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Monday, November 5, 2012

         Cop bucks  

We’ll revisit the issue of police pay vs. police value today, in spite of the fact that a concrete answer is impossible. But we citizens control the checkbook so we have to make a “guesstimate.”

First, what is the value of a cop’s service to a citizen of Costa Mesa?

Police are sworn to run to, not from, an emergency that may threaten their life – or ours. How much is that worth? Not much if you don’t end up in a life-threatening crisis. Value beyond measure if you are.

Hold back the barbarians

Cops form the bulwark that protects the rest of us from criminals, violent and larcenous. They’re pretty good at it but not perfect. We citizens have to make some effort to protect ourselves, too. And we have to pay our cops for serving and protecting us.

CMPD cops are effective; the “white supremacist” gangs were rampant in Costa Mesa, but their influence has diminished to minimal. This was a matter of good police work, not governmental actions. They didn't need a draconian ordinance that would have eroded citizens’ rights.

The cops enforced the laws already on the books to force miscreants to comply or to leave Costa Mesa. They protected the City through hard, persistent police work.  Our PD has a record of excellent and effective – and efficient police work.

Most PD’s have experienced a decrease in sworn officer strength during the downturn; CMPD has adjusted schedules, hired non-sworn personnel, and just worked smarter to continue to serve and protect Costa Mesa. Our cops are efficient.

Lives on the line daily

Their lives are still on the line every shift – and, considering gang threats, every day whether they are on duty or not. They still run toward the danger in order to serve and protect the citizens of Costa Mesa.

So, we have some great, professional street cops, who do a very good job. And it appears that we have a chief worthy of them and worthy of trust from Costa Mesa citizens. Are they all “good guys?” Of course not. Out of 130+ sworn officers there’s likely to be some bad apples.

Bad apples different here and in Chicago

But what makes a bad apple in CMPD? We have little to none of the PD graft or corruption seen in other cities. In some cases we think misdirection makes some cops look like bad apples. That brings us to police unions, or associations, as they prefer to be called. A bit of background for full disclosure:

Organized labor is the reason coal miners have livable wages and healthcare. My grandparents survived because the unions demonstrated, thumped heads, and made change happen, in the early 1900’s. Unions are the reason my father had a job that gave him pride and a decent living – and a reasonable retirement. The Teamsters’ union demonstrated and threatened – and thumped a lot of heads -- in the 1930’s and 40’s to make his job worth having – and his kids’ lives better than average.

By the late 1900’s, though, union intimidation, threats, and violence had become ineffective and often counterproductive, except as a temporary expedient.  Negotiation toward shared goals, PR, and education started prevailing in labor strife, whether in mines or on 18-wheelers.

Cops serving and protecting -- whom

CM PD’s association encouraged some unethical behavior, and their law-office advisers advocated a highly-adversarial, out-of-date approach to dealing with the City Council – their bosses – and with the citizens who paid them to be cops. Some cops may have been misled into thinking they are on duty to serve and protect their association instead of Costa Mesa citizens.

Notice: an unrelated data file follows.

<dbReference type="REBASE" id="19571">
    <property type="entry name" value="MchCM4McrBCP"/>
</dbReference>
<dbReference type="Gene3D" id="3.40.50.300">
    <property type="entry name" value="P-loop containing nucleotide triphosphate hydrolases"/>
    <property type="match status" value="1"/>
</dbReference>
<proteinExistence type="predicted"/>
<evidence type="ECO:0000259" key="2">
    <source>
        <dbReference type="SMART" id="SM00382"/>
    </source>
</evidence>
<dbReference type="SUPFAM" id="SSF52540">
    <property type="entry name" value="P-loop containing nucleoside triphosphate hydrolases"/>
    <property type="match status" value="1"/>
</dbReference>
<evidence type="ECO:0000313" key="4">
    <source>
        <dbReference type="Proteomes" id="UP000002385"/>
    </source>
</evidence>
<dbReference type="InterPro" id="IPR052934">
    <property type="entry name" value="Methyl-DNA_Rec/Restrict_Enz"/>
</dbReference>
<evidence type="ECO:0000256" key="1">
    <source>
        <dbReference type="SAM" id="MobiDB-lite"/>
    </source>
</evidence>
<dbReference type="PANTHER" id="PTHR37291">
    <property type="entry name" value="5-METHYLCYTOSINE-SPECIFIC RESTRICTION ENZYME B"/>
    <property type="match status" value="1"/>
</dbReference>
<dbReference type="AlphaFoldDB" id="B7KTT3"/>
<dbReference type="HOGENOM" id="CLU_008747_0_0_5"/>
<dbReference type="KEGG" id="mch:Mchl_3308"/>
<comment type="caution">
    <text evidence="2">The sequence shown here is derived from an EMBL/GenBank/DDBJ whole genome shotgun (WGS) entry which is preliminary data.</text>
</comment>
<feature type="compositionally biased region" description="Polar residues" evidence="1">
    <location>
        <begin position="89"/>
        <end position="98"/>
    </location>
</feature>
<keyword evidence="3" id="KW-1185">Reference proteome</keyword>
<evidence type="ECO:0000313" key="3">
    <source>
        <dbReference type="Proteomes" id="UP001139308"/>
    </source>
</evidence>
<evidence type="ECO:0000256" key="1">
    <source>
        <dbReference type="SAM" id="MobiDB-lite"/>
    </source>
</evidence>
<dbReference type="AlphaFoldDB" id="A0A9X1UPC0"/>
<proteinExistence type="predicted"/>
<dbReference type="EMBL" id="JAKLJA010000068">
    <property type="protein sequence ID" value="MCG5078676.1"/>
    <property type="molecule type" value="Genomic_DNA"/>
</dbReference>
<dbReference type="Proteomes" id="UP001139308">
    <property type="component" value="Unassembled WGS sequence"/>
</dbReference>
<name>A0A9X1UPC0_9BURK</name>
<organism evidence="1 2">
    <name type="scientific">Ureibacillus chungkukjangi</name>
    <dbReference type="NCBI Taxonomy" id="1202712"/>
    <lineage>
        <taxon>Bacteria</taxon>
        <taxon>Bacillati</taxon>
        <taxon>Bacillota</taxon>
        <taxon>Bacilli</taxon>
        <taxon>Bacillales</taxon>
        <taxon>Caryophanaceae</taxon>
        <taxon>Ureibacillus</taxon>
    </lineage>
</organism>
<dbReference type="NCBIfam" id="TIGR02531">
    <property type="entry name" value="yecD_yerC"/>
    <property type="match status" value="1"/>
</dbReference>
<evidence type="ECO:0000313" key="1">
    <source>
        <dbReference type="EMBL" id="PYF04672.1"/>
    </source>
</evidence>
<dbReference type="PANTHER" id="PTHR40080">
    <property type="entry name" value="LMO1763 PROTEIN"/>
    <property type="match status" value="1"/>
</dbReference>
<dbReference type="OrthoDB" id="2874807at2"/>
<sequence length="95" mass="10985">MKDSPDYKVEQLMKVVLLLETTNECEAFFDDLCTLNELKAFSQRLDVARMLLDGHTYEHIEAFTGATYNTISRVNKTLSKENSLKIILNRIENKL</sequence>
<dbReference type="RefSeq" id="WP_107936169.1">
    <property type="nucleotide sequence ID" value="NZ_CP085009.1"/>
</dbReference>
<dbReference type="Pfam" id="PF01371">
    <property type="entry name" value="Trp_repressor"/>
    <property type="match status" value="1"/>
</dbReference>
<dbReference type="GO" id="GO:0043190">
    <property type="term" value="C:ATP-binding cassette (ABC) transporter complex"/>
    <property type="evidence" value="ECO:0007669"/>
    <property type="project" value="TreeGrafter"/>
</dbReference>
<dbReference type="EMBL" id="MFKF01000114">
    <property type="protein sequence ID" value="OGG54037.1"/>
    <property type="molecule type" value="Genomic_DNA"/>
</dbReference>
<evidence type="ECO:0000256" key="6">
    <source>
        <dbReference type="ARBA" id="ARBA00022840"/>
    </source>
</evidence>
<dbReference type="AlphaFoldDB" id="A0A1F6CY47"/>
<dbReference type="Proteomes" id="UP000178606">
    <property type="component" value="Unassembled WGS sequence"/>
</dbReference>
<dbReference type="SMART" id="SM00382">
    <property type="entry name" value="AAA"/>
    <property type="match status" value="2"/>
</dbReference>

The association prevailed for a while. But the Council’s new majority – Mensinger, Monahan, Bever, and Righeimer, stood up to the association, in spite of personal – and often illegal attacks on them. That’s not to say the Council Members acted like knights coming to save the citizens. They were more like a kid who stands up to schoolyard bullies; confrontational, determined, and often loud and brazen.

How much should we pay them

Soon we Costa Mesa voters are going to determine how much a cop is worth to us. It’s hard not to discount all cops because of the outdated and ineffective tactics of a few. But it’s not useful, nor fair, to punish most of the force for the behaviors of a few misguided cops. Perhaps we’d be better off if those few left CMPD.

Fortunately, the city has a lot of qualified applicants anxious to replace them. We suspect that the quality of the department is as big a draw for most of them as is the generous pay and benefit package they’ll receive. That doesn't mean we’re paying them enough, already. Nor that we aren't.

Like homeowners, citizens of Costa Mesa have to balance their expenditures to their income. We have a long-term liability that we have no means to pay at this time. But pay it we must. We can slow, or stop the growth of that debt by changing the benefit schedules for new hires. (Our agreements with the existing officers are promises, so current officers will enjoy their contracted pay and benefits.)

Prioritize expenses and divide resources

So, how much can we afford to pay cops? How much do we need to spend maintaining and upgrading Costa Mesa to attract productive families and give them the schools, and parks, and youth sports, and libraries – and cops -- that they deserve? How are we going to retire the long-term liability?

Select our representatives and give them the tools

During this election we’ll choose the people to represent us in making these decisions. We know the plans of the “3M’s” because they've published them. They want the Charter as a tool to help them.

Their opponents are in the first three slots on the ballot. They have no concrete plans; their program is opposition (to just about everything).

Need a slogan to remember in the voting booth? “3Ms and V, just skip the first three” will work.

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